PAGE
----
Three Uber Technologies Inc. investors said a lawsuit against co-founder Travis Kalanick was designed to “hold the company hostage” and asked Benchmark, the venture capital firm that brought the suit, to step down from the board.
The investors sent a letter Friday addressed to Benchmark, saying they opposed the suit, according to a copy reviewed by Bloomberg. The investors are Sherpa Capital’s Shervin Pishevar, Yucaipa Companies’ Ron Burkle and Maverick’s Adam Leber. They don’t hold seats on the board or a majority of the company’s stock, but the letter said they’re seeking other shareholders to add their signatures.
Battles among Uber stakeholders have spilled into public view, and the conflicts risk paralyzing the ride-hailing company at a crucial time. Uber is looking to quickly fill the vacant CEO position, while trying to boost morale, battle a trade secrets lawsuit from Alphabet Inc. and defend against well-funded rivals. At least two people in consideration for the CEO job, including General Electric Co. Chairman Jeffrey Immelt, called Uber directors expressing dismay after this week’s suit, people familiar with the discussions said.
On Thursday, Benchmark sued Kalanick in Delaware Chancery Court, alleging that he withheld material information before asking the board to vote on adding three additional board seats last year. Kalanick now occupies one of those seats, but Benchmark is seeking to eliminate all three, according to the complaint. A spokesman for Kalanick has said the suit is “completely without merit and riddled with lies and false allegations.”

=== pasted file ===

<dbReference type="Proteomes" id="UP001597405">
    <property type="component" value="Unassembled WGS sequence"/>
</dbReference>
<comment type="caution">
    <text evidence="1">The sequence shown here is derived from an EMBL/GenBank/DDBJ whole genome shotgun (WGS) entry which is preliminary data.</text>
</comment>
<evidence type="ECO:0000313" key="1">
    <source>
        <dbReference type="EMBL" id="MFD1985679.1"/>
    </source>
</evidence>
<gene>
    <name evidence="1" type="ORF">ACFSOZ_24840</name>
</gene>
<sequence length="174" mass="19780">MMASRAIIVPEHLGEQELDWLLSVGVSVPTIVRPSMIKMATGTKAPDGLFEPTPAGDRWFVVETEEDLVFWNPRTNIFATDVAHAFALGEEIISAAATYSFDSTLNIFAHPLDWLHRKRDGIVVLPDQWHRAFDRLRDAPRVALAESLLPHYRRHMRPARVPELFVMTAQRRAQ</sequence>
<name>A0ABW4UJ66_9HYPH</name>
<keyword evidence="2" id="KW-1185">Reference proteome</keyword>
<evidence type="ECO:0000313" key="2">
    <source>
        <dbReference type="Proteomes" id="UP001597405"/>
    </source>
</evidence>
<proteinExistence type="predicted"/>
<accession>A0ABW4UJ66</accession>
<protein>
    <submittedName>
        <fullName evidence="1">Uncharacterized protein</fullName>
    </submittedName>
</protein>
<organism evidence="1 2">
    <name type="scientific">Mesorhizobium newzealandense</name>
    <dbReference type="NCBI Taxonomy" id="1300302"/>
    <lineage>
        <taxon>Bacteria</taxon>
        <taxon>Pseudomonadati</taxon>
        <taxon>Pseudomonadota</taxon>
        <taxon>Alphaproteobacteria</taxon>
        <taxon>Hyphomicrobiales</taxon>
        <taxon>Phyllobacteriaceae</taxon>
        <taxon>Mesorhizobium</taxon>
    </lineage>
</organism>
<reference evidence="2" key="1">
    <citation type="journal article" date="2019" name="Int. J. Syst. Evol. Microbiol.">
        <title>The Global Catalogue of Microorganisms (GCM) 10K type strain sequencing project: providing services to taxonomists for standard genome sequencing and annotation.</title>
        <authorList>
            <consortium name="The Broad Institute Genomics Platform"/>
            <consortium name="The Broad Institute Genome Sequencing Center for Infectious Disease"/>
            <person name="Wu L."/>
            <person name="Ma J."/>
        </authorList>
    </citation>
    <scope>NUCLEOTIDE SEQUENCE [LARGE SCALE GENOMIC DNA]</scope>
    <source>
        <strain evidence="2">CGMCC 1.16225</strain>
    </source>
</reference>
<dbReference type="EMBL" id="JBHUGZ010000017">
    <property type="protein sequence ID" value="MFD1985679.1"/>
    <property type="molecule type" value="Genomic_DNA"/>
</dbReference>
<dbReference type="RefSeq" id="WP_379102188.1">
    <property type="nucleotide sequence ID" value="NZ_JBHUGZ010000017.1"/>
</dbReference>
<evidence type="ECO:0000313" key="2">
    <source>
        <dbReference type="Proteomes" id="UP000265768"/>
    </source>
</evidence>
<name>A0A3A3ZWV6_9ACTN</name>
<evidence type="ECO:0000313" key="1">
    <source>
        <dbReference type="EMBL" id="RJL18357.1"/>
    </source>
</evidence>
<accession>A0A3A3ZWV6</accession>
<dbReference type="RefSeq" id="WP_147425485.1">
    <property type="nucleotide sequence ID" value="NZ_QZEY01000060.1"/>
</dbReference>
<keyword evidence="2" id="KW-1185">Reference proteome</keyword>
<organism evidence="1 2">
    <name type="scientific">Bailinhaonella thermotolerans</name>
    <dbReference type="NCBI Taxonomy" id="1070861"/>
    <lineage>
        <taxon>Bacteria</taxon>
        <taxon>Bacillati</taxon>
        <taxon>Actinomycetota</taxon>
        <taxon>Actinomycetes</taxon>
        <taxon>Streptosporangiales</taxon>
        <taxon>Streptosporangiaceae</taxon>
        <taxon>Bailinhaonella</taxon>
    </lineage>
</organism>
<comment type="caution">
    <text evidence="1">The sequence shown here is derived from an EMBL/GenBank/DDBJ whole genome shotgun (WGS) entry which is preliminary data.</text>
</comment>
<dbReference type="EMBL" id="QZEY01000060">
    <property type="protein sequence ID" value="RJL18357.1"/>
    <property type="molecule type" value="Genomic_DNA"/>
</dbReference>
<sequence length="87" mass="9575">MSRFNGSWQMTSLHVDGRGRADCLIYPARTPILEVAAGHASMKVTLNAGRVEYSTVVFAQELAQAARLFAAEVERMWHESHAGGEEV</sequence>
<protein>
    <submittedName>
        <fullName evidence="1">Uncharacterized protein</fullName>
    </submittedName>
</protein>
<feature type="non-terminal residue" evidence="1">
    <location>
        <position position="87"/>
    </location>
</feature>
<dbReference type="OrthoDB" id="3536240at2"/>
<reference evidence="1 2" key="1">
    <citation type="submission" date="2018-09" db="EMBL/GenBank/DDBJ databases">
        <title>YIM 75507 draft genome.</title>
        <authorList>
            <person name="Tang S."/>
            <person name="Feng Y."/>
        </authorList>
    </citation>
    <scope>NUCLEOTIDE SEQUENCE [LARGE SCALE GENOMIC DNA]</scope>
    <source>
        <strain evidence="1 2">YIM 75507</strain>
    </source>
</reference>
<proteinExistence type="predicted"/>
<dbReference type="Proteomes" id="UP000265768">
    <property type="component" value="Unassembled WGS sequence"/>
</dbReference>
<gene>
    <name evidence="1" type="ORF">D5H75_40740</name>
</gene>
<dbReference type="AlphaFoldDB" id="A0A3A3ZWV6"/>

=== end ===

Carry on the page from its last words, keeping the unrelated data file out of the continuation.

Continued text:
The firms didn’t immediately respond to requests for comment. The board is convening Friday to discuss the lawsuit, said people familiar with the matter, who asked not to be identified because the meeting is private.
“Naturally, we share your concerns about the problems that the Company has confronted in recent months,” the investors wrote in the letter. “But we are greatly concerned about the tactics employed by Benchmark to address them, which strike us as ethically dubious and, critically, value-destructive.”
Benchmark deployed a similar move in June to unseat Kalanick as chief executive officer. Bill Gurley, a partner at the firm, brought in four other major investors, who altogether hold as much as 40 percent of shareholder votes, to endorse a letter asking for Kalanick to step down. Kalanick complied, though he kept a seat on the board. After his ouster, he was looking to stay involved with the company and eventually seek a new role inside.